To restate: if one considers the socius and polis separable, than one also posits a free state of "nature" (socius) untainted by the polis which then arrives into this pure state (the state of the "noble savage"). Or, one posits this nature before polis and socius--however one orders it, the result is the same: a libertarian perspective that without organisation, a natural state of freedom will emerge as the original origin of "man" (I use "man" here as the terms appear caught in a metaphysics of phallogocentrism that I will leave commentary for elsewhere). What New Orleans demonstrates is the tautological fallacy of upholding this metaphysics, a systematic presupposition of origin which always calls for a kind of violence, if not catastrophe, to bring it into apparent existence. The recent deployment of emergent and potential states as concepts do not, in this analysis, escape these problematics.

The state of New Orleans thus isn't Stateless but rather overStated. It supplements itself, back on itself, like a cancer, which is how I visualize Virilio's concept of endocolonization, wherein a State turns within its borders to subject its own people to the violence it extends, as imperial / colonialist power (let's leave that loose), outwards (often at the same time: this is not a linear historical maneouvre). Agamben has built upon this concept today with his analysis of the world-as-concentration-camp (np. Homo Sacer, State of Exception, etc.).

To pick up on other points: anarchy might not have a "centralizing force" but neither, despite appearances, does the State; it might have a centralizing distraction, but its force is dispersed and stratified. Thus neither organisation (and both are forms of organisation and both are emergent systems) is centralized or, by definition, defined from the other by a mark of centralized vs. decentralized organisation. What the State possesses is hierarchy: cops over people, etc., not always in terms of power (we've seen this reversed) but in terms of tautological justification, in terms of the law. In fascistic organisation, this hierarchy is cellularized insofar as State-fascism has the polyglot force to kill at will; this kind of power entraps the populace into obeyance (and a kind of hunger, a following and a spiral) as it appears unstoppable. The hierarchy of a "democratic" State, by contrast, is produced vertically.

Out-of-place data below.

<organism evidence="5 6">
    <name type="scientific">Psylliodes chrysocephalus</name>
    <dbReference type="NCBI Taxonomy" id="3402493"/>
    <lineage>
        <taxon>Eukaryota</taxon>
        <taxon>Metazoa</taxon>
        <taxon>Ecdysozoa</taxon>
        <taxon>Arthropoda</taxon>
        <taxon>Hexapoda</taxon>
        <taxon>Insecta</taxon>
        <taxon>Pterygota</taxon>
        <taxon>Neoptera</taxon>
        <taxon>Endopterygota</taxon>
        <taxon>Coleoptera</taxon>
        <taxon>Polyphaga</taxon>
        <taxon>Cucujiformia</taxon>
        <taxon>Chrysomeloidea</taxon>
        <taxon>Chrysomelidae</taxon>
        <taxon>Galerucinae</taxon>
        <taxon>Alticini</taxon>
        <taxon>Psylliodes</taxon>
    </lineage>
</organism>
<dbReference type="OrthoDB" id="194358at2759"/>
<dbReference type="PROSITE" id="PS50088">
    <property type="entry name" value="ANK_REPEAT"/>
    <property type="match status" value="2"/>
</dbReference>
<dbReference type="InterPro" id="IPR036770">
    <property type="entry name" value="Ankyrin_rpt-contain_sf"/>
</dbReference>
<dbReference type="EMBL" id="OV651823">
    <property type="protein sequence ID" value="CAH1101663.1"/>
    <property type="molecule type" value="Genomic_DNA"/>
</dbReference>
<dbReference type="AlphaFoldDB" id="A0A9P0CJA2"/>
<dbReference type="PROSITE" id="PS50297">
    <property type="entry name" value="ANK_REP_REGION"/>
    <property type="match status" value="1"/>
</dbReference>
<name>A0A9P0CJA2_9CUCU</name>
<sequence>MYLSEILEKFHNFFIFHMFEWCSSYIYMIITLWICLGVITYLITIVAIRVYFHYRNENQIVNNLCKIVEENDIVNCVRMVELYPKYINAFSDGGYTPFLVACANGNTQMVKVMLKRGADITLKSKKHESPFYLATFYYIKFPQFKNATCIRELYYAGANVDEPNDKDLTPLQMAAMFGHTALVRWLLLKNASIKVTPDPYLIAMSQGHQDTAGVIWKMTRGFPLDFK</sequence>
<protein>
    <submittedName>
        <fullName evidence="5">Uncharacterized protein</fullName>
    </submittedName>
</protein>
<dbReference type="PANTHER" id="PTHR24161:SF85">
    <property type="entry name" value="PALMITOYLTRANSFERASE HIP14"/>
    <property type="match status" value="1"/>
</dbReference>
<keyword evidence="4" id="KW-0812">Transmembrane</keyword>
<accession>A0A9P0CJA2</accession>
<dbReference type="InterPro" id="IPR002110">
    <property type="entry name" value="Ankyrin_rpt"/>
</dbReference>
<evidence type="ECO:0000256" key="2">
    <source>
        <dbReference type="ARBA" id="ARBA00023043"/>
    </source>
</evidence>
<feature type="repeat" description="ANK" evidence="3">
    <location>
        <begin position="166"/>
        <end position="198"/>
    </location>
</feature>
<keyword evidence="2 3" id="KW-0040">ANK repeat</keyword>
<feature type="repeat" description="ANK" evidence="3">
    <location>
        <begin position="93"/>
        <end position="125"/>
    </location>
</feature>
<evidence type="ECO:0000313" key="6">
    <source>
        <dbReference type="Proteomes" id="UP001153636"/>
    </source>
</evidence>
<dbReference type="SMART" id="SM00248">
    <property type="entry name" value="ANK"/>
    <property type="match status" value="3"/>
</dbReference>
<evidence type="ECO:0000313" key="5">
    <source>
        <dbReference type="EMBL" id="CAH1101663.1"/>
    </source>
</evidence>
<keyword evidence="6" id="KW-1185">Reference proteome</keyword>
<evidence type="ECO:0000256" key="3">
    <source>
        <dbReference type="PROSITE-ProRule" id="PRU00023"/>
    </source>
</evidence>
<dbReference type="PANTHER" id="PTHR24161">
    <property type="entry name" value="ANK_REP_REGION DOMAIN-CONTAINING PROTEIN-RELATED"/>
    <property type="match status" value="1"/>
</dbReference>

So: to clarify, when I say "No--this isn't anarchy," this isn't to defend an ideal definition of "anarchy" (nor certainly to claim the title of an "anarchist," as perhaps unwittingly alluded to in the piece). It is rather to identify New Orleans in the aftermath as not anarchic, but overStated: overrun with the violence of the State, overrun with class and racial violence as you and I both have written about and, I think, been profoundly affected by. Nor is this, lest I be thought a covert (as in doctrinaire) "Marxist," that the hurricane revealed a "contradiction" in the State: this is no contradiction as-such (i.e. a contradiction as a sign of collapse) but rather the exposure of the State's conditions-- that of war as Virilio analyses (see Speed and Politics). This violence is both the conditions of the State's possibility (in its banality, repressive strategies to ensure dominance) and impossibility (as it overStates itself into explosive scenarios as we have witnessed; overStated to the point that it becomes impossible to recognize the State in its underlying form: that of flattened violence, that of martial law, that of one gang killing the next in the name of the State, which is why the symbolic layer of language imposes the mot d'ordre, "anarchy"). This double injunction of violence in terms of the State, but also the overStated and apparently Stateless, is what Derrida calls force of law (albeit law here is put under erasure), and which comes into play in Agamben's political analyses of Homo Sacer.


posted. Fri - September 16, 2005 @ 10:27 AM           |